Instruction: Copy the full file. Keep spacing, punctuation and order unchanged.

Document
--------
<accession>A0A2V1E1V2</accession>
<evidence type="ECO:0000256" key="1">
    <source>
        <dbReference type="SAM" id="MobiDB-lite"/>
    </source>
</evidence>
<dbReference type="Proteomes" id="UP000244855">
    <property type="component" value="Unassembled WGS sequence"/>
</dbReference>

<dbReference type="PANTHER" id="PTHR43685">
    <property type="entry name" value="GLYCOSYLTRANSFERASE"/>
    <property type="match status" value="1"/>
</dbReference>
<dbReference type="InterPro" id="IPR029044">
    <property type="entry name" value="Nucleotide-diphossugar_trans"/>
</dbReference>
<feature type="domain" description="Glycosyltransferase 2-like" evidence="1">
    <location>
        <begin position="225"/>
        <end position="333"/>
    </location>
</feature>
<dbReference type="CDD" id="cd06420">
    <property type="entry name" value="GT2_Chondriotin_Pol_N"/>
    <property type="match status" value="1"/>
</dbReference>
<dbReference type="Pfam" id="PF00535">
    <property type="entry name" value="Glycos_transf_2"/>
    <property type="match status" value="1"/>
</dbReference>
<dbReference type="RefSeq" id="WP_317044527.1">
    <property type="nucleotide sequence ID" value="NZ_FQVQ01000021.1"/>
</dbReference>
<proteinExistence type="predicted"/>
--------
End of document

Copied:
<accession>A0A2V1E1V2</accession>
<evidence type="ECO:0000256" key="1">
    <source>
        <dbReference type="SAM" id="MobiDB-lite"/>
    </source>
</evidence>
<dbReference type="Proteomes" id="UP000244855">
    <property type="component" value="Unassembled WGS sequence"/>
</dbReference>

<dbReference type="PANTHER" id="PTHR43685">
    <property type="entry name" value="GLYCOSYLTRANSFERASE"/>
    <property type="match status" value="1"/>
</dbReference>
<dbReference type="InterPro" id="IPR029044">
    <property type="entry name" value="Nucleotide-diphossugar_trans"/>
</dbReference>
<feature type="domain" description="Glycosyltransferase 2-like" evidence="1">
    <location>
        <begin position="225"/>
        <end position="333"/>
    </location>
</feature>
<dbReference type="CDD" id="cd06420">
    <property type="entry name" value="GT2_Chondriotin_Pol_N"/>
    <property type="match status" value="1"/>
</dbReference>
<dbReference type="Pfam" id="PF00535">
    <property type="entry name" value="Glycos_transf_2"/>
    <property type="match status" value="1"/>
</dbReference>
<dbReference type="RefSeq" id="WP_317044527.1">
    <property type="nucleotide sequence ID" value="NZ_FQVQ01000021.1"/>
</dbReference>
<proteinExistence type="predicted"/>